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From a technical point of view, software is rarely just a bunch of source code files. By reusing the work of the community, any development team can benefit from very robust and mature libraries while focusing on valuable core business features. So when code quality matters, dependencies on the community libraries also matters.

Here are several common use cases:

  • A given version of a library should not be used because it is well known to contain critical bugs
  • Need to understand which transitive dependencies can explain why a software depends on a library
  • A library should not be used any more as the commercial contract has been ended with the company

Two services, Libraries and Dependencies, allows you to cover these use cases.




This service is compatible with:

  • .Net projects
  • Java projects analyzed with Maven


Libraries of a Project

Once a project has been selected, this Libraries service allows to easily visualize the dependency tree of the project. An optional dynamic filter is available to filter libraries by name to quickly navigate through transitive dependencies:

Here is the meaning of each icon:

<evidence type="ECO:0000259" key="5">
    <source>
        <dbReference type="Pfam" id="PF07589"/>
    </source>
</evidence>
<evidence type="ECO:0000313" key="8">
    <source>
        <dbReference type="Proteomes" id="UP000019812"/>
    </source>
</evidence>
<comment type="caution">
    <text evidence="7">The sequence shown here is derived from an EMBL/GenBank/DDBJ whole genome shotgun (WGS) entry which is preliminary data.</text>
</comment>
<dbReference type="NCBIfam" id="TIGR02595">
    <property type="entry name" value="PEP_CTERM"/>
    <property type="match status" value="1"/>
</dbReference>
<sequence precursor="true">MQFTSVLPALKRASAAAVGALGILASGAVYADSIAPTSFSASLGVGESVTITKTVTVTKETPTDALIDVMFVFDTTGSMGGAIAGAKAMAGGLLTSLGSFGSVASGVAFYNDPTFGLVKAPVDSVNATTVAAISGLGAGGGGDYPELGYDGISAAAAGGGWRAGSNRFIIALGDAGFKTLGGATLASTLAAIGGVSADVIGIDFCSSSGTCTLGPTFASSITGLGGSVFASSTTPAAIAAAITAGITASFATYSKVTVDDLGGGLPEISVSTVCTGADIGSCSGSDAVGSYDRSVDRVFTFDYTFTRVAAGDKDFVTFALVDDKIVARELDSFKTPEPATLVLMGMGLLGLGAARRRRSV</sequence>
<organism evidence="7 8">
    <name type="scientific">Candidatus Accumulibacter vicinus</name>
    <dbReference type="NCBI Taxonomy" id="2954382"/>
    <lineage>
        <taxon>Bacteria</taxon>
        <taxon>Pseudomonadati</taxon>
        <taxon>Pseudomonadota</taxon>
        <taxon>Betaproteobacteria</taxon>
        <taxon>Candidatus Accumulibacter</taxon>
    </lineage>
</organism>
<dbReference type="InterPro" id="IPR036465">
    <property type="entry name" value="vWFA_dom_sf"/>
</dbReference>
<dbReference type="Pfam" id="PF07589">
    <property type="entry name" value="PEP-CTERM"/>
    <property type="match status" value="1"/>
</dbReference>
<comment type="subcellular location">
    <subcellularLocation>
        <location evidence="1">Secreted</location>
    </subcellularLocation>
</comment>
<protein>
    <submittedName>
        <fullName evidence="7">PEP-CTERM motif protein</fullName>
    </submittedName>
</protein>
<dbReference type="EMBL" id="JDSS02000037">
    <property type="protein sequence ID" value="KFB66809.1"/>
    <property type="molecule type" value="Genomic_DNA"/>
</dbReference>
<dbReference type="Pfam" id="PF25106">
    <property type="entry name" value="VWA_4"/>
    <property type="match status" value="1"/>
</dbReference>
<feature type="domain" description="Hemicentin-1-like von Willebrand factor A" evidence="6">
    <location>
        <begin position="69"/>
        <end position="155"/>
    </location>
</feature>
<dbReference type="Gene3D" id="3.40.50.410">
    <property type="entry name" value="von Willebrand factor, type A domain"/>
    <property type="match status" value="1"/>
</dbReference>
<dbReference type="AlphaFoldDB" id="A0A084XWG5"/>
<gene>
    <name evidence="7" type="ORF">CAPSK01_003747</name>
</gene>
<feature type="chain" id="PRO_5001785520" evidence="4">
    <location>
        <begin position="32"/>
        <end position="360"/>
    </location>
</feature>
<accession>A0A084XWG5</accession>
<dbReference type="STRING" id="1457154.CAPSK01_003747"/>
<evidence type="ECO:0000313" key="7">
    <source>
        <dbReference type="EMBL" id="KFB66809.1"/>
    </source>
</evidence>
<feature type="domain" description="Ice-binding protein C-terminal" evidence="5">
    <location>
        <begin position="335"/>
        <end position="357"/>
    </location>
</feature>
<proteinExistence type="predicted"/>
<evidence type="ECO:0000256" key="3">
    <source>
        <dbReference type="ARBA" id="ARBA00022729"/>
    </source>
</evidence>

The source code of this library has not been analyzed

The source code of this library has been analyzed and this project depends on the last analyzed snapshot

The source code of this library has been analyzed but the project depends on an old version of the library compared to the last analyzed snapshot

Dependencies Between Projects and Libraries

Navigating through the dependencies of a project is useful. But the ability to work on all projects in order, for instance to know which one depends on library 'dummy' version 'x.y.z' is also very valuable. The Dependencies service lets you do that. Starting from the global level, choose the Dependencies option under Tools. You'll then be able to search library usage across projects:

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